Method

Design

The study designs were randomized or non-randomized case-control studies.

Grouping of study subjects

Randomized distribution

Patients were grouped randomly by some clinical subcentres. The clinical subcentre represented the unit for the randomized grouping. Random numbers were generated by the application of an SAS software package in an independent data centre, and the clinical subcentres allocated patients randomly to the different treatment groups according to serial number.

Non-randomized grouping

Patients were distributed selectively by some clinical subcentres. When patients were assigned to the different groups, cases and controls were matched on sex, age, time of onset of disease, state of illness and therapeutic conditions.

Study subjects

The observation cases were inpatients admitted to the 11 designated SARS hospitals in the Beijing area from April 2003 to June 2003 who had been clinically diagnosed as having SARS.

Clinical diagnostic criteria for SARS

The diagnosis of SARS was based on the clinical diagnosis criteria of severe acute respiratory syndrome (proposed) promulgated by the Ministry of Health of the People's Republic of China. The diagnostic criteria for SARS promulgated on 3 May 2003 are listed below.

1. Epidemiological history

1.1 Having had close contact with SARS patients or belonging to one of the affected groups, or having obvious evidence of infecting others;

1.2 Having visited or resided in areas that have been reported to have SARS patients and secondary infection two weeks before being attacked by the disease.

2. Symptoms and signs

The onset of the disease is acute with high fever as the primary symptom, with a body temperature usually higher than 38 °C; sometimes the patients may have chills accompanied by headache, arthralgia, muscular aching, hypodynamia and diarrhoea; usually without catarrh of the upper respiratory tract; may cough, mostly dry cough with little sputum; may have blood-streaked sputum; may experience chest discomfort and patients with severe illness may suffer from accelerated respiration, shortness of breath or obvious respiratory distress. Physical signs in the lung are not obvious, and some patients may have some wet rale or signs of pulmonary consolidation.

Note: A few patients may not have high fever as the primary symptom. This is particularly true for those patients who have recently had an operation or who suffer from underlying diseases.

3. Laboratory tests

The white blood cell count in the peripheral blood is usually unchanged; lymphocyte count (LC) usually goes down.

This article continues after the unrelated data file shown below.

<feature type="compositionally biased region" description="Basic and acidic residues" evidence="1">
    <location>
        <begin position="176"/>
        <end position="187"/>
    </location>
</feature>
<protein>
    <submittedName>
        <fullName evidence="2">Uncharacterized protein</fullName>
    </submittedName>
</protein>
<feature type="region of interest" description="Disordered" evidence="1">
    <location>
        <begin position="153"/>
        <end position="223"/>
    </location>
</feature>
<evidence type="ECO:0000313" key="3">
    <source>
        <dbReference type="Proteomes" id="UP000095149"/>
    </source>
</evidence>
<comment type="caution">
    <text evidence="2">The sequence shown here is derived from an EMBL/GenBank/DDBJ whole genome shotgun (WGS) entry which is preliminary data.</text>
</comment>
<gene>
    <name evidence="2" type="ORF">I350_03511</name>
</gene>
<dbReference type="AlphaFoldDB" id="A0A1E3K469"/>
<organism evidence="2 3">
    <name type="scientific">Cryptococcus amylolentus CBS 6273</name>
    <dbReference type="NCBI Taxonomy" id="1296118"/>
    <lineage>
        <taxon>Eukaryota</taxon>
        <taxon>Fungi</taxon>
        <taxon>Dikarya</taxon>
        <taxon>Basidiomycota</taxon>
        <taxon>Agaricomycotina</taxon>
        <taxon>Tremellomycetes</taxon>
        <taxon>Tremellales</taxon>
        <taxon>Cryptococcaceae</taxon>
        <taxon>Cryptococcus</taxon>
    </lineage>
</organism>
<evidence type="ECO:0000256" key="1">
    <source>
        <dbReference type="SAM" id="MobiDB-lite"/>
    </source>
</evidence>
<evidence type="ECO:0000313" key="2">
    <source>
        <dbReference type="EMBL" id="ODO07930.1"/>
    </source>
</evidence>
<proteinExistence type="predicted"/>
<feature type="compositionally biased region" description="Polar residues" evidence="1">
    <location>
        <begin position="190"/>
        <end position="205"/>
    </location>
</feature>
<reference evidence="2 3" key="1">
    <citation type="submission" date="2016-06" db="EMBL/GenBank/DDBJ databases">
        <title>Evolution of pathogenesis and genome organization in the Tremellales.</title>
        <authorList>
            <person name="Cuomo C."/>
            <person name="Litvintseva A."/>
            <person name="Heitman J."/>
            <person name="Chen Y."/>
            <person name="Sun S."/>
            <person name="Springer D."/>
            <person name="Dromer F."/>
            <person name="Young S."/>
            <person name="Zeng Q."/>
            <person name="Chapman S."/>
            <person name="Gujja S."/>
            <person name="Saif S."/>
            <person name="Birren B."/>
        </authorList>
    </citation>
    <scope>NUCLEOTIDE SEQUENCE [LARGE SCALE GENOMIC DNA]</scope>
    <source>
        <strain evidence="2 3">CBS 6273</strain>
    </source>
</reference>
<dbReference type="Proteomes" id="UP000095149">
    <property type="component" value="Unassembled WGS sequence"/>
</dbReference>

4. Chest X-ray examination

Patchy and spot-shaped infiltration shadows or reticular change are present in the lung, and develop rapidly in some patients; changes are usually seen in several lung lobes or in both lungs, with shadows being absorbed and dissipated slowly; the lung shadow may not be consistent with the physical symptoms. If the examination result is negative, a re-examination should be done after 1 or 2 days.

5. Effects of treatment with antibacterial drugs

No obvious effects of treatment with antibiotics are seen and clinical diagnostic criteria comply with item 1.1, item 2 and item 4 or more, or items 1.2, 2, 4 and 5, or items 1.2, 2, 3 and 4.

Clinical diagnostic grouping of SARS

A diagnosis of severe disease was made if the following criteria were met:

• general symptoms of toxicity are obvious (persistent high fever for more than 48 hours, or hyperventilation, PaCO2 < 35 mmHg, white blood cell count < 3.0 × 103;

• lesions on several lung lobes or lesions visible on chest radiograph that have increased in size by more than 50% within 48 hours;

• respiratory frequency greater than 28 breaths/minute and hypoxemia;

• patients aged over 50 years; and

• patients who already have underlying disease.


Patients were classified as critical if they met the following criteria:

• acute lung injury (ALI) or acute respiratory distress syndrome (ARDS);

• respiratory frequency > 28/min; arterial partial pressure of oxygen (PaO2)/(fractional concentration of oxygen in inspired air (FiO2) < 300 (for instance, PaO2 < 60 mm Hg when indoor air was inhaled; PaO2 < 150 mm Hg when air with an oxygen level of 50% was inhaled);

• PaO2 < 70 mm Hg or blood oxygen saturation (SpO2) < 93% when oxygen is inhaled at 3-5 l/min;